Feature Article - April 2005
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Programming Your Pool

A closer look at aquatics facilities that used their successes and failures to grow

By Kyle Ryan




The Mabee Memorial Aquatic Center is owned by a nonprofit corporation called City of Midland Aquatics. Although "City of Midland" is in its name, the facility in Midland, Texas, is privately owned by the competitive swimming and diving teams that call it home. It's not government subsidized in any way, which makes the facility's expansions even more impressive.

The facility started with a 25-yard competition pool in 1972 but added a 25-yard-by-25-yard pool with an indoor diving tower in 1993. It also features a water aerobics and heated therapy pool (powered by solar energy), aerobics studio, weight/cardio room and six locker rooms. Altogether the facility has five pools and another $1.8 million expansion in the works. Not surprisingly, the USWFA recognized it as the country's best aquatics fitness center in 2003 and ranked it second overall for programming.

Although the facility has numerous competitively oriented features, a lot of its programming has nothing to do with competition. There are water fitness and aerobics classes, water-walking, senior programs, scuba, numerous kids' classes, and after the new expansion, dry-land therapy. Its most successful programs have been devoted to seniors, which have been going since 1993.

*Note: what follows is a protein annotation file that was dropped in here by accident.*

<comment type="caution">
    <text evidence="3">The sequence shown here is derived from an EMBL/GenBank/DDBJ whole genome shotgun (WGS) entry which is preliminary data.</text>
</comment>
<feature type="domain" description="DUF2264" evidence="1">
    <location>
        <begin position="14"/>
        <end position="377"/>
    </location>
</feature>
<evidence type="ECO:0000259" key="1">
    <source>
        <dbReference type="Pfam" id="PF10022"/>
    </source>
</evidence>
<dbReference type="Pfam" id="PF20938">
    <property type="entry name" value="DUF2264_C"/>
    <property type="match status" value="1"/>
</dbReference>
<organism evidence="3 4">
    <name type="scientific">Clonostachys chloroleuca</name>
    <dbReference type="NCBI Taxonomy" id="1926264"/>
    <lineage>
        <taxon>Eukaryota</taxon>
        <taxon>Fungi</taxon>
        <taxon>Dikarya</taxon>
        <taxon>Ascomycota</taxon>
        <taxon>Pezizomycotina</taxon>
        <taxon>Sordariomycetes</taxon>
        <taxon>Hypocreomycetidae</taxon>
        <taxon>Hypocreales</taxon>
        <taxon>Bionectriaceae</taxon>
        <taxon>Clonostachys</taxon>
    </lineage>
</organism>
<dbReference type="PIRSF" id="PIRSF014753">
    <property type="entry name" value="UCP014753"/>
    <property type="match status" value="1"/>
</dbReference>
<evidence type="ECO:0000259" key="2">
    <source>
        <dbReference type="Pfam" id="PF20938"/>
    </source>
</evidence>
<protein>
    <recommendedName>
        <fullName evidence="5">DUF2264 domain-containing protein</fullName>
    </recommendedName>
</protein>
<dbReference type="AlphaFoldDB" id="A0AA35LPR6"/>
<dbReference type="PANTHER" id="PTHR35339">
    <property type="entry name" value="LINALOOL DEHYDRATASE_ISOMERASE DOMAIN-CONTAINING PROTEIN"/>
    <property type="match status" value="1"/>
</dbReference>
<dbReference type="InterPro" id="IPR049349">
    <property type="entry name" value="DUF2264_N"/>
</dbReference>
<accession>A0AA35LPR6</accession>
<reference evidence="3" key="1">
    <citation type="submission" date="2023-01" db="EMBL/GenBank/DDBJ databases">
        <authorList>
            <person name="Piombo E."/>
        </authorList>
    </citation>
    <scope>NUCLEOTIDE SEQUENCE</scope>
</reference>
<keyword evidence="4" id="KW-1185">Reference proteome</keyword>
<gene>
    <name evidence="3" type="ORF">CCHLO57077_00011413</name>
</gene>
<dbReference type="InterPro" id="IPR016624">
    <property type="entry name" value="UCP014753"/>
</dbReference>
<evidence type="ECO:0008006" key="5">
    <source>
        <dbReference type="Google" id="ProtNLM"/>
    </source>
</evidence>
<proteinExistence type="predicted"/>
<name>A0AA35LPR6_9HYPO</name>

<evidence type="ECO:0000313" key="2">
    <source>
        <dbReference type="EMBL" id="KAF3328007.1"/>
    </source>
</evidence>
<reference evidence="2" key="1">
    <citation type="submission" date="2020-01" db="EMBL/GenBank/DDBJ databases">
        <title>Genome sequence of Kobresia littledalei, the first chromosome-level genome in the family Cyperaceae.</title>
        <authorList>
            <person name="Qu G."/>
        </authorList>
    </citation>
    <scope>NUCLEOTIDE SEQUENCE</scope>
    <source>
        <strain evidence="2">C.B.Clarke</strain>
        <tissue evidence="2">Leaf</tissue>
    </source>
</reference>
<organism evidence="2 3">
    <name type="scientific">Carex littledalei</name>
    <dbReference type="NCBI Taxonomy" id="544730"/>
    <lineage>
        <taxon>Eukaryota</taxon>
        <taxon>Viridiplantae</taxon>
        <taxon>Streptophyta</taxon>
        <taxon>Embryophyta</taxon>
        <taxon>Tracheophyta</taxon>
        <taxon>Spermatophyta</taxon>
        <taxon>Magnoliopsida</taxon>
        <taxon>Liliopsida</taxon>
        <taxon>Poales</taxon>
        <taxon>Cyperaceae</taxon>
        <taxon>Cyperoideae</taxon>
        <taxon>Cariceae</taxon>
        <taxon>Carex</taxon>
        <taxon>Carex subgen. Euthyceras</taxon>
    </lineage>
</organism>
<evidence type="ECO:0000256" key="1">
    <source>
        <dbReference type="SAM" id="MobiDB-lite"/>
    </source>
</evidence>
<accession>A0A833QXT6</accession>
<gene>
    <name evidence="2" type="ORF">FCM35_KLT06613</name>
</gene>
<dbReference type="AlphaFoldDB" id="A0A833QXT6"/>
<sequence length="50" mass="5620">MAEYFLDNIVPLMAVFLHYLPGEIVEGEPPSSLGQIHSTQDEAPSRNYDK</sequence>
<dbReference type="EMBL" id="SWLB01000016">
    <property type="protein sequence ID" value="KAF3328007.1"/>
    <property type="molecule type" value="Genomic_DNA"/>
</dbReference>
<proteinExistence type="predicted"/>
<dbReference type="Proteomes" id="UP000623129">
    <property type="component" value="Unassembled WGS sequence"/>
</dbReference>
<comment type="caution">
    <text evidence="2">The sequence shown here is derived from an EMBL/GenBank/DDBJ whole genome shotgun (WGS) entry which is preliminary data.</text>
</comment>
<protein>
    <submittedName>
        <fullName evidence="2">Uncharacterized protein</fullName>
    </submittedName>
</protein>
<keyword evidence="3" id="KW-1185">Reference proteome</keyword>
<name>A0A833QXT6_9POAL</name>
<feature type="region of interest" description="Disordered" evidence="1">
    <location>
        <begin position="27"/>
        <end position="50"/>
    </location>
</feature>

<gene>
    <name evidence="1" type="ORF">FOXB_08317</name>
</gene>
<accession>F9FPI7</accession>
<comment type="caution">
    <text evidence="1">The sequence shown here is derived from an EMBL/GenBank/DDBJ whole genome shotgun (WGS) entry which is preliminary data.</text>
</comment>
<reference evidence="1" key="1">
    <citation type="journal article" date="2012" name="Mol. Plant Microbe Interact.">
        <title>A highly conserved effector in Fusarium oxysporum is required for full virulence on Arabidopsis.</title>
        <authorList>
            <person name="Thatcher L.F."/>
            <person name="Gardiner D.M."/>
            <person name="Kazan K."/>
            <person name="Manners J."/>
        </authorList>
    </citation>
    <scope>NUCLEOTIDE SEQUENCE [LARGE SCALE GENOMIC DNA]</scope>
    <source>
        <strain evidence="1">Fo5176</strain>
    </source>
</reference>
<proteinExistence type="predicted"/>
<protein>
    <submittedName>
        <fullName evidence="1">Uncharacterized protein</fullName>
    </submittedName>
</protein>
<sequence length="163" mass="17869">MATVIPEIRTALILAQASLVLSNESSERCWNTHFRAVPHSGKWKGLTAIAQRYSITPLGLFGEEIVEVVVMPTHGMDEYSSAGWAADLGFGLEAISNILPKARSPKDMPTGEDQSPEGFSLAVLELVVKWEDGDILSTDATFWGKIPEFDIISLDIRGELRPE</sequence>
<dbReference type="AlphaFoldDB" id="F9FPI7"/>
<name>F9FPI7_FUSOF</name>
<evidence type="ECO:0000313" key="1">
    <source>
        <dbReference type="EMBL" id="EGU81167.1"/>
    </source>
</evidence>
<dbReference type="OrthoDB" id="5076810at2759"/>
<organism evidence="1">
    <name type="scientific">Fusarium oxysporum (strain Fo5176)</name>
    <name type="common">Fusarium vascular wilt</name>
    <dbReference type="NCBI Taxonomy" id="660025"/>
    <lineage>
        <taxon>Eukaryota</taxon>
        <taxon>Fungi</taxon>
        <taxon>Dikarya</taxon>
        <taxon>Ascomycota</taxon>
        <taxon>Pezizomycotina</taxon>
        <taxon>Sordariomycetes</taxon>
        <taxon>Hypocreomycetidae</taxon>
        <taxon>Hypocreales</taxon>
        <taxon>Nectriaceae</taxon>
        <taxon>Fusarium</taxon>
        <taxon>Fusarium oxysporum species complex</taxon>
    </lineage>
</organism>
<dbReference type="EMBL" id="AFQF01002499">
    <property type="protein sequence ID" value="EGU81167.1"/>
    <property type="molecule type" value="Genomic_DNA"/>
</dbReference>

"There are a growing number of seniors who, all of their lives, have been in good health, you know, exercising and all that—I think more so than the previous generation," Swendig says. "These guys want to keep exercising and keep doing things, and water is what's left that's still healthy for them."

Children have a variety of choices at the Mabee Center. In addition to lessons, kids can be part of the Splash Team, a sort of entry-level stop between swimming lessons and the swim team. From there, kids can move on to the diving team or the swim team. Swendig initially called the pre-team program "Kid Fit," but again he faced problems with his name choice.

"That was my name, and nobody liked it because they just thought it was for overweight kids," he says. "Kids all wanted to be on a team, so we called it the Athlete Prep Team…All these kids have never been on a team before, so the fact that we call it an 'athlete prep team' is really important to them."

Swendig has a new kids' program in the works as well, though this one focuses on a seldom represented group: kids who have average mental faculties but suffer from some physical disability, such as cerebral palsy or juvenile arthritis.